LONDON (Thomson Reuters Foundation) - Leading women’s rights campaigners, trade unionists and medical experts urged British Prime Minister Theresa May on Tuesday not to allow women’s rights and access to abortion to be used as a pawn in talks with Northern Ireland’s Democratic Unionist Party (DUP).
May needs the support of the DUP, one of Europe’s most socially conservative parties, after failing to win a parliamentary majority in last week’s election.
The DUP has fought to maintain tight restrictions on abortions and opposes gay marriage.
“We are writing to seek a categorical assurance from you that you will not allow women’s rights, and in particular, women’s access to abortion to be used in any kind of trade-off with the DUP,” a letter to May signed by the heads of almost 30 organizations said.
Abortions are only permitted in Northern Ireland if a woman’s life is at risk or if there is a permanent or serious risk to her mental and physical health.
As a result, hundreds of women in Northern Ireland are forced to travel to other parts of the U.K. to access abortion services but they are not entitled to a termination paid for by the National Health Service, the letter said.
Extending abortion rights to Northern Irish women is a matter of fundamental human rights, said the campaigners, which included Ann Furedi, chief executive of the British Pregnancy Advisory service, Cathy Warwick, head of the Royal College Of Midwives and Frances O‘Grady, general secretary of the Trade Union Congress.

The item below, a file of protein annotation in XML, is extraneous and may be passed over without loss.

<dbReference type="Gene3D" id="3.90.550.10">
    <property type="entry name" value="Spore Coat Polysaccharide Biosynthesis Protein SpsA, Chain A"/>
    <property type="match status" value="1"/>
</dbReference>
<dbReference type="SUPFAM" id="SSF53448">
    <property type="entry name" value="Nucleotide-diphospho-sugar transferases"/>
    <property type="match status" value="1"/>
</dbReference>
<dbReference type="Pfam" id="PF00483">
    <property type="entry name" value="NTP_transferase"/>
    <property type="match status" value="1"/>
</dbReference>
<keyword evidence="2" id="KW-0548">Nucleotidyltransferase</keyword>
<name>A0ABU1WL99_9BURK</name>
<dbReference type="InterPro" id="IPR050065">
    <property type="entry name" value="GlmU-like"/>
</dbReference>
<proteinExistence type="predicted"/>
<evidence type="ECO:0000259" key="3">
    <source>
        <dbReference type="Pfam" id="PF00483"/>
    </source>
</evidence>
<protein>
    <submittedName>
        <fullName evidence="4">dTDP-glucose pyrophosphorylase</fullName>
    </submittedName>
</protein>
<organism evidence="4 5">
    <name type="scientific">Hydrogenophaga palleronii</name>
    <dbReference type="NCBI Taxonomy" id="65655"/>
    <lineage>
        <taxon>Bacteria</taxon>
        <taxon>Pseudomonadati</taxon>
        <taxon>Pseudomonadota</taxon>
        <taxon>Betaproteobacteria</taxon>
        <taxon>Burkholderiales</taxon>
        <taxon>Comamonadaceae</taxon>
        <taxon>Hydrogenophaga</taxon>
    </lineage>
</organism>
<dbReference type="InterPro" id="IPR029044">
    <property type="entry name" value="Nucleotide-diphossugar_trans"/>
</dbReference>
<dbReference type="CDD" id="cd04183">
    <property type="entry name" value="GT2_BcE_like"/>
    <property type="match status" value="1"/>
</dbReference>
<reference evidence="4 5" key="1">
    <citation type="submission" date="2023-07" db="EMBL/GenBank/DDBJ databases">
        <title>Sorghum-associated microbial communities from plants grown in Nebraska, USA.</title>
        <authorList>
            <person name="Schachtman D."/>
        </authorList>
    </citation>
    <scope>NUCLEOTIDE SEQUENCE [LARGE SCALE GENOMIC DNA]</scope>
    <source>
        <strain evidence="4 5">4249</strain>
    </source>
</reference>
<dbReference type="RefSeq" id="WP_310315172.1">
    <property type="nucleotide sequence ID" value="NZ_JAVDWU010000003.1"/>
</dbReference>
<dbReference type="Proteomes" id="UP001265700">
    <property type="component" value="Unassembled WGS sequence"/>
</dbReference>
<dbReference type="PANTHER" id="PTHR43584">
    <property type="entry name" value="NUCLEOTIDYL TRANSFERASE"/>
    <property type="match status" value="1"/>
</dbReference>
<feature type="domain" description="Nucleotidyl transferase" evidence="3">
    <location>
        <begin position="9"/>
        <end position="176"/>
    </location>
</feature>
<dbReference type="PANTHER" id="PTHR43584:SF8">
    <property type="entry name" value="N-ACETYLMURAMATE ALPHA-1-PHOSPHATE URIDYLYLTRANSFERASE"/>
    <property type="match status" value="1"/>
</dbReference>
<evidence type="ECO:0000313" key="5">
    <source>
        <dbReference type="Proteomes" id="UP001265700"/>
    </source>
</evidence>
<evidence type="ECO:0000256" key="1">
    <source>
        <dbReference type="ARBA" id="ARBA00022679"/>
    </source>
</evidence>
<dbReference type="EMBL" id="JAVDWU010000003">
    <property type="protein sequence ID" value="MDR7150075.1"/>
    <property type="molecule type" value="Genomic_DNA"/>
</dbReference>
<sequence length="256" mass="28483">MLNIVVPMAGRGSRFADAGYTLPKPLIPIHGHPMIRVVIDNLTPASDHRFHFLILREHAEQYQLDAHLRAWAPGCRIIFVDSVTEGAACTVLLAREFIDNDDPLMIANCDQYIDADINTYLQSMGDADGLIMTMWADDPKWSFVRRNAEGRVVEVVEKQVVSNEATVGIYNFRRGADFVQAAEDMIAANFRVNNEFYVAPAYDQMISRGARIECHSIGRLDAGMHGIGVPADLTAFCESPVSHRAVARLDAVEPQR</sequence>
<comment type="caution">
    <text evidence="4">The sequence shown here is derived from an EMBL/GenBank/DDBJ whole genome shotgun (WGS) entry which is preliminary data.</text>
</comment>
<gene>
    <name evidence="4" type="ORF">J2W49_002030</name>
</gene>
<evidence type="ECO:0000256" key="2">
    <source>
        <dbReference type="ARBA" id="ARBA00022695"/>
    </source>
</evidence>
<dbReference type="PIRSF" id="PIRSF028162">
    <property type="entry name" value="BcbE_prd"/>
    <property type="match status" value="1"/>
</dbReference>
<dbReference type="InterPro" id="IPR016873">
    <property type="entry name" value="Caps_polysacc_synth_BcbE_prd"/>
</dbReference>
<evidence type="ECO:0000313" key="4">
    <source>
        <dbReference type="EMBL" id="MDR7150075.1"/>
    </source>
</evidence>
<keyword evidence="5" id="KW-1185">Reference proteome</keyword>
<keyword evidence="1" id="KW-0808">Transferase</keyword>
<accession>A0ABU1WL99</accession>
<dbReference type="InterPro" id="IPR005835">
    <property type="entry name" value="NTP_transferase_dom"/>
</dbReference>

“Instead of contemplating any compromise the U.K. government should be focusing on extending access to abortion for women in Northern Ireland to give them the same rights as others in the U.K.,” the letter said.
Britain’s Brexit minister David Davis said on Monday the Conservatives would not adopt the views of its intended partner on matters such as abortion and gay marriage.
Separately, the End Violence Against Women Coalition (EVAW)urged May to ensure election pledges aimed at improving support and justice when women are abused are followed through.
“We expect to see women’s human rights defended and protected no matter what ‘deals’ are struck in the coming days and months, and as Brexit is negotiated,” Rachel Krys, co-director of EVAW, said in a statement.
During the election campaign, the Conservative manifesto made prominent commitments on new domestic violence legislation and promised a new watchdog to improve support for victims.
Levels of violence against women and girls in Britain is “extremely high” and includes one million domestic violence incidents a year and an estimated 85,000 rapes, EVAW said.
Reporting by Astrid Zweynert @azweynert , Editing by Ros Russell.; Please credit the Thomson Reuters Foundation, the charitable arm of Thomson Reuters, that covers humanitarian news, women's rights, trafficking, property rights, climate change and resilience. Visit news.trust.org